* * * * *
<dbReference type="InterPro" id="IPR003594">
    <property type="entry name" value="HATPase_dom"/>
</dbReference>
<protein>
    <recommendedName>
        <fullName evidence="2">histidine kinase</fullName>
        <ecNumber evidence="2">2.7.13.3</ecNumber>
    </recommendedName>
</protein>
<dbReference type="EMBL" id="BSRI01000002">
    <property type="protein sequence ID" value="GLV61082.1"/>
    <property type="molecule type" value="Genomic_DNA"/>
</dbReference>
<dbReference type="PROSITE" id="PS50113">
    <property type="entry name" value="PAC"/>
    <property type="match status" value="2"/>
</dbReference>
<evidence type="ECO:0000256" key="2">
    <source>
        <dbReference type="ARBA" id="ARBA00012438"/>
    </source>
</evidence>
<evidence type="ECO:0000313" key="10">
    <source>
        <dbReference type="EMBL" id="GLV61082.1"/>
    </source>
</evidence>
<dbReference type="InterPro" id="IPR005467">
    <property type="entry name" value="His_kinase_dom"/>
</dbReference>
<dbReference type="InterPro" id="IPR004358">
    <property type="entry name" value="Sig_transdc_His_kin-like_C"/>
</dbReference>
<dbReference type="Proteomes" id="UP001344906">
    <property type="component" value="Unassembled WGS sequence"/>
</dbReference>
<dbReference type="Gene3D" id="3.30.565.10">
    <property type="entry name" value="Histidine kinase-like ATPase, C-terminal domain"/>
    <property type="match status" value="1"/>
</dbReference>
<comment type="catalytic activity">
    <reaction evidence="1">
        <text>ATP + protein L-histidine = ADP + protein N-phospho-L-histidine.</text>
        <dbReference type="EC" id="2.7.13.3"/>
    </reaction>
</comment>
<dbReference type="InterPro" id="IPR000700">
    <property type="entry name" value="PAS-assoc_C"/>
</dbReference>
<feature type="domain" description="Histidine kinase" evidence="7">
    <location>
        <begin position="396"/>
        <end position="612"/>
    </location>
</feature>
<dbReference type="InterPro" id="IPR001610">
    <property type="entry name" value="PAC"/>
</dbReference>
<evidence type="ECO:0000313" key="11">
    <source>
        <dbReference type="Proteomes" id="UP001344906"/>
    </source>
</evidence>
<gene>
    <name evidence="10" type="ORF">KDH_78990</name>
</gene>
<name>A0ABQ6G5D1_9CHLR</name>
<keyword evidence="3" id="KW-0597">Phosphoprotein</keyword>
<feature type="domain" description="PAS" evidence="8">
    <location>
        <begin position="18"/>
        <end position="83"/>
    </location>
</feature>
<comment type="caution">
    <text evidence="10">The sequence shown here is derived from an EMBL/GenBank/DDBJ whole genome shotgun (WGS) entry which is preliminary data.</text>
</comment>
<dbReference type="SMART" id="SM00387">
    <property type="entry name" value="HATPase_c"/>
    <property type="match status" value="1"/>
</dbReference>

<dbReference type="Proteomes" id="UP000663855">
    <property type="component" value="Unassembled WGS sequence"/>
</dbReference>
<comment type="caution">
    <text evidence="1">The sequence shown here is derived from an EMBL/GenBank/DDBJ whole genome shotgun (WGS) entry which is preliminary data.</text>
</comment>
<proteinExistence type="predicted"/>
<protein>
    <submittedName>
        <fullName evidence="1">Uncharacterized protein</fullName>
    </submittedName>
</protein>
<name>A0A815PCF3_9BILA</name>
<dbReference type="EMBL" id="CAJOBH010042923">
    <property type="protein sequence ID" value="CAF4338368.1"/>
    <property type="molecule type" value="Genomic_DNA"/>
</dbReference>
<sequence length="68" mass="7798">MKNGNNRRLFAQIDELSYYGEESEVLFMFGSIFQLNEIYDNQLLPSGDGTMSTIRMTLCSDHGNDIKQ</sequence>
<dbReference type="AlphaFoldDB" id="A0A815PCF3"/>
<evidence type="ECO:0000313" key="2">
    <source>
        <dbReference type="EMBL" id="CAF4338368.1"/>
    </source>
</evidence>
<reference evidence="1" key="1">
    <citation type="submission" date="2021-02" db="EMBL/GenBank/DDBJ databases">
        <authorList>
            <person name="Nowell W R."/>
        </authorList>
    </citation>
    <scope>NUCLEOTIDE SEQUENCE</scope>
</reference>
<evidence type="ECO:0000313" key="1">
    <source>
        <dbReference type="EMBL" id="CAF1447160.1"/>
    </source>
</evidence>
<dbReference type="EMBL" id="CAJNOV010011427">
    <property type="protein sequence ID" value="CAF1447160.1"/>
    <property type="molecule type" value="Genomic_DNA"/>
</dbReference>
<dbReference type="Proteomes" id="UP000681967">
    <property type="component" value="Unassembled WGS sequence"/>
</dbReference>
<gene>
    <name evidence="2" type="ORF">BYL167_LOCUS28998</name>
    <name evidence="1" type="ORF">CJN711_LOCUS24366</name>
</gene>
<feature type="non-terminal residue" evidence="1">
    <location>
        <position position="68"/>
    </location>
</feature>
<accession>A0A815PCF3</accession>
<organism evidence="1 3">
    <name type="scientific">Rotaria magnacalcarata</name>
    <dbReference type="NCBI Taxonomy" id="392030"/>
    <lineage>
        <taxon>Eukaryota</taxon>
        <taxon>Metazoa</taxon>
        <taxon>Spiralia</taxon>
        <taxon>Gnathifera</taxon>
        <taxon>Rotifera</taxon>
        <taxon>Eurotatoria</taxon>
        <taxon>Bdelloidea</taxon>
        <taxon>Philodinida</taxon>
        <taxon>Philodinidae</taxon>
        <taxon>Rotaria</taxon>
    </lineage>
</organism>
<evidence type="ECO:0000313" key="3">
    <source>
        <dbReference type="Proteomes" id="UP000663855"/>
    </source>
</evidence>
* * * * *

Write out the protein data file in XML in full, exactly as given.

<dbReference type="InterPro" id="IPR003594">
    <property type="entry name" value="HATPase_dom"/>
</dbReference>
<protein>
    <recommendedName>
        <fullName evidence="2">histidine kinase</fullName>
        <ecNumber evidence="2">2.7.13.3</ecNumber>
    </recommendedName>
</protein>
<dbReference type="EMBL" id="BSRI01000002">
    <property type="protein sequence ID" value="GLV61082.1"/>
    <property type="molecule type" value="Genomic_DNA"/>
</dbReference>
<dbReference type="PROSITE" id="PS50113">
    <property type="entry name" value="PAC"/>
    <property type="match status" value="2"/>
</dbReference>
<evidence type="ECO:0000256" key="2">
    <source>
        <dbReference type="ARBA" id="ARBA00012438"/>
    </source>
</evidence>
<evidence type="ECO:0000313" key="10">
    <source>
        <dbReference type="EMBL" id="GLV61082.1"/>
    </source>
</evidence>
<dbReference type="InterPro" id="IPR005467">
    <property type="entry name" value="His_kinase_dom"/>
</dbReference>
<dbReference type="InterPro" id="IPR004358">
    <property type="entry name" value="Sig_transdc_His_kin-like_C"/>
</dbReference>
<dbReference type="Proteomes" id="UP001344906">
    <property type="component" value="Unassembled WGS sequence"/>
</dbReference>
<dbReference type="Gene3D" id="3.30.565.10">
    <property type="entry name" value="Histidine kinase-like ATPase, C-terminal domain"/>
    <property type="match status" value="1"/>
</dbReference>
<comment type="catalytic activity">
    <reaction evidence="1">
        <text>ATP + protein L-histidine = ADP + protein N-phospho-L-histidine.</text>
        <dbReference type="EC" id="2.7.13.3"/>
    </reaction>
</comment>
<dbReference type="InterPro" id="IPR000700">
    <property type="entry name" value="PAS-assoc_C"/>
</dbReference>
<feature type="domain" description="Histidine kinase" evidence="7">
    <location>
        <begin position="396"/>
        <end position="612"/>
    </location>
</feature>
<dbReference type="InterPro" id="IPR001610">
    <property type="entry name" value="PAC"/>
</dbReference>
<evidence type="ECO:0000313" key="11">
    <source>
        <dbReference type="Proteomes" id="UP001344906"/>
    </source>
</evidence>
<gene>
    <name evidence="10" type="ORF">KDH_78990</name>
</gene>
<name>A0ABQ6G5D1_9CHLR</name>
<keyword evidence="3" id="KW-0597">Phosphoprotein</keyword>
<feature type="domain" description="PAS" evidence="8">
    <location>
        <begin position="18"/>
        <end position="83"/>
    </location>
</feature>
<comment type="caution">
    <text evidence="10">The sequence shown here is derived from an EMBL/GenBank/DDBJ whole genome shotgun (WGS) entry which is preliminary data.</text>
</comment>
<dbReference type="SMART" id="SM00387">
    <property type="entry name" value="HATPase_c"/>
    <property type="match status" value="1"/>
</dbReference>

<dbReference type="Proteomes" id="UP000663855">
    <property type="component" value="Unassembled WGS sequence"/>
</dbReference>
<comment type="caution">
    <text evidence="1">The sequence shown here is derived from an EMBL/GenBank/DDBJ whole genome shotgun (WGS) entry which is preliminary data.</text>
</comment>
<proteinExistence type="predicted"/>
<protein>
    <submittedName>
        <fullName evidence="1">Uncharacterized protein</fullName>
    </submittedName>
</protein>
<name>A0A815PCF3_9BILA</name>
<dbReference type="EMBL" id="CAJOBH010042923">
    <property type="protein sequence ID" value="CAF4338368.1"/>
    <property type="molecule type" value="Genomic_DNA"/>
</dbReference>
<sequence length="68" mass="7798">MKNGNNRRLFAQIDELSYYGEESEVLFMFGSIFQLNEIYDNQLLPSGDGTMSTIRMTLCSDHGNDIKQ</sequence>
<dbReference type="AlphaFoldDB" id="A0A815PCF3"/>
<evidence type="ECO:0000313" key="2">
    <source>
        <dbReference type="EMBL" id="CAF4338368.1"/>
    </source>
</evidence>
<reference evidence="1" key="1">
    <citation type="submission" date="2021-02" db="EMBL/GenBank/DDBJ databases">
        <authorList>
            <person name="Nowell W R."/>
        </authorList>
    </citation>
    <scope>NUCLEOTIDE SEQUENCE</scope>
</reference>
<evidence type="ECO:0000313" key="1">
    <source>
        <dbReference type="EMBL" id="CAF1447160.1"/>
    </source>
</evidence>
<dbReference type="EMBL" id="CAJNOV010011427">
    <property type="protein sequence ID" value="CAF1447160.1"/>
    <property type="molecule type" value="Genomic_DNA"/>
</dbReference>
<dbReference type="Proteomes" id="UP000681967">
    <property type="component" value="Unassembled WGS sequence"/>
</dbReference>
<gene>
    <name evidence="2" type="ORF">BYL167_LOCUS28998</name>
    <name evidence="1" type="ORF">CJN711_LOCUS24366</name>
</gene>
<feature type="non-terminal residue" evidence="1">
    <location>
        <position position="68"/>
    </location>
</feature>
<accession>A0A815PCF3</accession>
<organism evidence="1 3">
    <name type="scientific">Rotaria magnacalcarata</name>
    <dbReference type="NCBI Taxonomy" id="392030"/>
    <lineage>
        <taxon>Eukaryota</taxon>
        <taxon>Metazoa</taxon>
        <taxon>Spiralia</taxon>
        <taxon>Gnathifera</taxon>
        <taxon>Rotifera</taxon>
        <taxon>Eurotatoria</taxon>
        <taxon>Bdelloidea</taxon>
        <taxon>Philodinida</taxon>
        <taxon>Philodinidae</taxon>
        <taxon>Rotaria</taxon>
    </lineage>
</organism>
<evidence type="ECO:0000313" key="3">
    <source>
        <dbReference type="Proteomes" id="UP000663855"/>
    </source>
</evidence>